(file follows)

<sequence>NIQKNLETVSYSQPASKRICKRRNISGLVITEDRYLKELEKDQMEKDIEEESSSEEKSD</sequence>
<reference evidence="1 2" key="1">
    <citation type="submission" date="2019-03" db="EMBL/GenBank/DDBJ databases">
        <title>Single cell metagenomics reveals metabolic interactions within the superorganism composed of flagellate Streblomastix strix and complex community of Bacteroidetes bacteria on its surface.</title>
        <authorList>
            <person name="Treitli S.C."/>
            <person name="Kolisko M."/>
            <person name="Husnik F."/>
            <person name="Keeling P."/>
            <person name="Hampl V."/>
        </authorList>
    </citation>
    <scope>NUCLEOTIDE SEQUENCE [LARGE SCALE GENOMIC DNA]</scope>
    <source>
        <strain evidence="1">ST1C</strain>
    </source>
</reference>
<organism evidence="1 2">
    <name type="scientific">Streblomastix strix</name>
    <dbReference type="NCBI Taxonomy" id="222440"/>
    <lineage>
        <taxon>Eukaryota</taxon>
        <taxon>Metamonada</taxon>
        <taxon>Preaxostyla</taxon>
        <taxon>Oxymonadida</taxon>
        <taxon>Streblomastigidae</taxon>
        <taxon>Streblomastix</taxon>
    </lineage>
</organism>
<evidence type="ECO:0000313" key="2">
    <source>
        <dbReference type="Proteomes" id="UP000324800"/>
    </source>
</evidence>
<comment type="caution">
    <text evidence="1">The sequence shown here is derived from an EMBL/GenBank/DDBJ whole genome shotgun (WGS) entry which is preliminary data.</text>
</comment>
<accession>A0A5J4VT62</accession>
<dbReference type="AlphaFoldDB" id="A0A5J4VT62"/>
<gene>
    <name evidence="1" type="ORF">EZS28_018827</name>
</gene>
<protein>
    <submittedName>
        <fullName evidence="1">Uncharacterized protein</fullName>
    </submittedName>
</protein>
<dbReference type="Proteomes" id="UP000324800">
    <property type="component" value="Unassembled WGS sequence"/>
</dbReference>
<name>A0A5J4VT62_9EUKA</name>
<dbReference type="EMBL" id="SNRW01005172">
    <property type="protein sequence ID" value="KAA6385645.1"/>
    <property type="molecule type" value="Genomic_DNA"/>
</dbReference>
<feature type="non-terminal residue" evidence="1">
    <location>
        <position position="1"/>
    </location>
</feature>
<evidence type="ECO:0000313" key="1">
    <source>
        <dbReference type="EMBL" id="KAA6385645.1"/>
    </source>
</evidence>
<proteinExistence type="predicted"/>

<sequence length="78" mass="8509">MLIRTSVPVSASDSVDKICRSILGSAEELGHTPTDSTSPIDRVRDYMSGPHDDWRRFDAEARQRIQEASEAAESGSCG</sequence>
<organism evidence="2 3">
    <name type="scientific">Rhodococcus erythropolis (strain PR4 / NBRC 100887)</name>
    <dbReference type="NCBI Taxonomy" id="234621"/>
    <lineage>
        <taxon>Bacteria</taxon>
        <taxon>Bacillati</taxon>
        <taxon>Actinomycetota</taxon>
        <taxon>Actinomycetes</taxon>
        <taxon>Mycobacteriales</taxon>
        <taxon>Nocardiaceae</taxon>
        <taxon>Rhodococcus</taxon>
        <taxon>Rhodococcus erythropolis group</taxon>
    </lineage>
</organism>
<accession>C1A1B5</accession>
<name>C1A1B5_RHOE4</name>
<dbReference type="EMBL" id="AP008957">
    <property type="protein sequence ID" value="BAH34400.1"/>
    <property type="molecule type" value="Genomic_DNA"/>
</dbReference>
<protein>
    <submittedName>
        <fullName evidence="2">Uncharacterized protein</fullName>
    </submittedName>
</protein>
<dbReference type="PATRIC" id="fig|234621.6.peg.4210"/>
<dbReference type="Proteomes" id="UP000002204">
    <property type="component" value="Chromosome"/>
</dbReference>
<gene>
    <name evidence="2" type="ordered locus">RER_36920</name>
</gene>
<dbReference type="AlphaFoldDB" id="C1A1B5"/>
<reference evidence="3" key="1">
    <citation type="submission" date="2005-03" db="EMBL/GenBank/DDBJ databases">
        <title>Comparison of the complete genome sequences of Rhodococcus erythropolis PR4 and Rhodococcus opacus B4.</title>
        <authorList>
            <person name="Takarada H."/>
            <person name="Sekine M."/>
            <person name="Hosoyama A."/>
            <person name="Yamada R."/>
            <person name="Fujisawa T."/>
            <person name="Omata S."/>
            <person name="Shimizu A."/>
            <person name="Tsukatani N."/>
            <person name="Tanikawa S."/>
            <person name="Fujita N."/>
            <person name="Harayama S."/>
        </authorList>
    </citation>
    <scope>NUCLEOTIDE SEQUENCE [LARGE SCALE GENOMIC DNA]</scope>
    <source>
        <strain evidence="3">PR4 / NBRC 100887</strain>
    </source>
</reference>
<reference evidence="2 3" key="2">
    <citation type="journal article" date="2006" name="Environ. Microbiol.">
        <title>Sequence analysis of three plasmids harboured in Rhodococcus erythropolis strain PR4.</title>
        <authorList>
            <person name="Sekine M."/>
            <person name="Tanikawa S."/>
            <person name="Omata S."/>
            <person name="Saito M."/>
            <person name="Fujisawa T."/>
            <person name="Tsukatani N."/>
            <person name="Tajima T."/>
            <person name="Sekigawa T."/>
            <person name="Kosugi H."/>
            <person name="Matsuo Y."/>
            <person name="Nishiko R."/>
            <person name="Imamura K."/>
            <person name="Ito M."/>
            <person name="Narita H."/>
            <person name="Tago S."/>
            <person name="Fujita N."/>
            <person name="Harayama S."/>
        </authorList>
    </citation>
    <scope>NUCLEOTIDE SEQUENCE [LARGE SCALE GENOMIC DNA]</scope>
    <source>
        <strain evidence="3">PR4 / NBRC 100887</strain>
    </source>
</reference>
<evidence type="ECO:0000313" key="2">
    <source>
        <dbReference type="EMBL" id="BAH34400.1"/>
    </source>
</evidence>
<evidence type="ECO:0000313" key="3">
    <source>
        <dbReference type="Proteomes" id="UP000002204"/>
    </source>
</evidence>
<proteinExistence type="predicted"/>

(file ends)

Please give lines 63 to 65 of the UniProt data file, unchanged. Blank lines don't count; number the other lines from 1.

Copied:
        <dbReference type="EMBL" id="KAA6385645.1"/>
    </source>
</evidence>